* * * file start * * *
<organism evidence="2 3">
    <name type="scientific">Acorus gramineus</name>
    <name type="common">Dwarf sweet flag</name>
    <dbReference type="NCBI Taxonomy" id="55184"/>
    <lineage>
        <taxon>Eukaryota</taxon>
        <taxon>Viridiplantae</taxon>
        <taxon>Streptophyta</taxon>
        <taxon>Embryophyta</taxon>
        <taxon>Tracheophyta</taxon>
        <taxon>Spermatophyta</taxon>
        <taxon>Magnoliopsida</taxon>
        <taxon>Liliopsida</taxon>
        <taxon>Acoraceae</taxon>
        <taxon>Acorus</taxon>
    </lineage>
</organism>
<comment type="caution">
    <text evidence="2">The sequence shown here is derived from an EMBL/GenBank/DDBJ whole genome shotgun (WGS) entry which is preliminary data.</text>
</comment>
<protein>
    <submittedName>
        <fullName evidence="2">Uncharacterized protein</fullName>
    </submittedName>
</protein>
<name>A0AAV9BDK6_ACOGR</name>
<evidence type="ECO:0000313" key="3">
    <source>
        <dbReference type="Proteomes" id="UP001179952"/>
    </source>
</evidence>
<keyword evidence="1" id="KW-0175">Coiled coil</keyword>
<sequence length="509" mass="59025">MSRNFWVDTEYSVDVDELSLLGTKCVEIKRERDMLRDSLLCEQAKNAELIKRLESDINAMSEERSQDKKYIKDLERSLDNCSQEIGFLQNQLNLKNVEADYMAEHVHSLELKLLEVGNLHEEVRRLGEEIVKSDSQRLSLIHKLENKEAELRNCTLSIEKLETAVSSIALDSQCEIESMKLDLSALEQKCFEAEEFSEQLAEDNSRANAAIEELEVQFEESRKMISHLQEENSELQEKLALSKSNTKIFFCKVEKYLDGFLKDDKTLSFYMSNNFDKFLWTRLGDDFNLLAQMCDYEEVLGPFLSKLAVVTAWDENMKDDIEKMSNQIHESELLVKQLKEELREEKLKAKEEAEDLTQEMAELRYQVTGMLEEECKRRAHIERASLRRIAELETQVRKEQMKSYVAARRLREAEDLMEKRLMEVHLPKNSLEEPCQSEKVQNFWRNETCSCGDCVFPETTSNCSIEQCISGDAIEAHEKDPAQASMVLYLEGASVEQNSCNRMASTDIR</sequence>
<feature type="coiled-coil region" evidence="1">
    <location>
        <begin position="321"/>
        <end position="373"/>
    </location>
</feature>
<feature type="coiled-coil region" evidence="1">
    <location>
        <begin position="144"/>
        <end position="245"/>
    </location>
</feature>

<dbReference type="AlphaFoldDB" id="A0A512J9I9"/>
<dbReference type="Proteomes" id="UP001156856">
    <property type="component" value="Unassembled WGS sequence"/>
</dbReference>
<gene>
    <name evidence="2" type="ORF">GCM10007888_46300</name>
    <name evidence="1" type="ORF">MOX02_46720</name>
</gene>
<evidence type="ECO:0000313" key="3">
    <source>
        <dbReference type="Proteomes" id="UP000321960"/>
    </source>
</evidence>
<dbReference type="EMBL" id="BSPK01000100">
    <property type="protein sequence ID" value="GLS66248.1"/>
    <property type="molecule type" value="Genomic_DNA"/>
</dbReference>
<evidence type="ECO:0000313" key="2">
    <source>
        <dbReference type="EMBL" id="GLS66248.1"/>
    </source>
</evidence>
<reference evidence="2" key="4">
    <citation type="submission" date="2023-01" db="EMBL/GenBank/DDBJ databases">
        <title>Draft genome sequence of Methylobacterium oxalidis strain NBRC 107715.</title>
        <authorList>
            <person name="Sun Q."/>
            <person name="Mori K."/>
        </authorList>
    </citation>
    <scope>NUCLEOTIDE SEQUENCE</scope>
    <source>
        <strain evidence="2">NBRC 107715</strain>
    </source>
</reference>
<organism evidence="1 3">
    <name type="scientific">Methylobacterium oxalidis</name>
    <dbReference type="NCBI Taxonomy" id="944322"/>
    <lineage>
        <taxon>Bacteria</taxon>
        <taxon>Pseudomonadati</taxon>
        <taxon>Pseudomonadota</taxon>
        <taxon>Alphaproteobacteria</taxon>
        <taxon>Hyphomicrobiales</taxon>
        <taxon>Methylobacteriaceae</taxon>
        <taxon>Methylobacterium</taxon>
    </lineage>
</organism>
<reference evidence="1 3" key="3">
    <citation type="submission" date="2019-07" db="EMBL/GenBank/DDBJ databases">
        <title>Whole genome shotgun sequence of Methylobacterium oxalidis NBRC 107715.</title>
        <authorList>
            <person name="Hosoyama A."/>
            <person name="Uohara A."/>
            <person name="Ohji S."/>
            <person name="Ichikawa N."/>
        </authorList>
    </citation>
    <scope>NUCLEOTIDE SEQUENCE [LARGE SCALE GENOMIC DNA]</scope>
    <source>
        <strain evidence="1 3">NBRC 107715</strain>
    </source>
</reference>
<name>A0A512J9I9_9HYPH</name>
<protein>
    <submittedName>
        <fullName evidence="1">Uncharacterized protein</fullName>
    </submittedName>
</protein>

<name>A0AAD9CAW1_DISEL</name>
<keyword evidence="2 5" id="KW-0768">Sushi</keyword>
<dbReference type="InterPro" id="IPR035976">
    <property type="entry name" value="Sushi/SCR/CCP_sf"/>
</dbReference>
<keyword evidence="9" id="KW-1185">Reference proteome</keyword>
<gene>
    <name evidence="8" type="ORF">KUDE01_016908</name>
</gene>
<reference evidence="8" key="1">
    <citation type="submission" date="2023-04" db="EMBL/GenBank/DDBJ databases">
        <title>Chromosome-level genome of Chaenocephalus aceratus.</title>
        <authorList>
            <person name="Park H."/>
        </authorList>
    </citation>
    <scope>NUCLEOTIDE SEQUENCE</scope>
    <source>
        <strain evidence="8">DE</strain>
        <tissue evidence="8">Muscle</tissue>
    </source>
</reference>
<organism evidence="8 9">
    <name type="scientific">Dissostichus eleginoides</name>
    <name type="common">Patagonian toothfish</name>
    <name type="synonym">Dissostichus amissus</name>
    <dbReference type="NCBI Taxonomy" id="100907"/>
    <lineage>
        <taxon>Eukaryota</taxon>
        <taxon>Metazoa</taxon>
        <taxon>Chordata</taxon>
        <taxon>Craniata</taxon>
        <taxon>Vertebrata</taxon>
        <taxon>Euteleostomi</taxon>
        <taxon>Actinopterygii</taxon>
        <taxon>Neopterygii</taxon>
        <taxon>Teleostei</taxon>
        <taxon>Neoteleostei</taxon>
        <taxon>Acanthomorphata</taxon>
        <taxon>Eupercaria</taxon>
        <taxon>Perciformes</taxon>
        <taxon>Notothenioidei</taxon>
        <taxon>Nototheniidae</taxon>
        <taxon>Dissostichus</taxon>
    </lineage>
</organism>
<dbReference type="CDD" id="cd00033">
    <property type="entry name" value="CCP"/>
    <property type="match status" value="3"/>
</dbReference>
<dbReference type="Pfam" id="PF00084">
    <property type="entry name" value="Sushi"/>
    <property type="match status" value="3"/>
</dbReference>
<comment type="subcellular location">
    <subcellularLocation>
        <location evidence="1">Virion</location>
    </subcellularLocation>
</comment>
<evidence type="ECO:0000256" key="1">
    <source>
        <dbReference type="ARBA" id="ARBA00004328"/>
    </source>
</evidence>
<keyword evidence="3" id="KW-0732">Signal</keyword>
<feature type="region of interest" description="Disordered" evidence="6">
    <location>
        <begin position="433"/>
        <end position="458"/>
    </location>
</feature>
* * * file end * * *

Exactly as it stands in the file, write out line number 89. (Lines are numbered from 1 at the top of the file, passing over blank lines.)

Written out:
        <taxon>Hyphomicrobiales</taxon>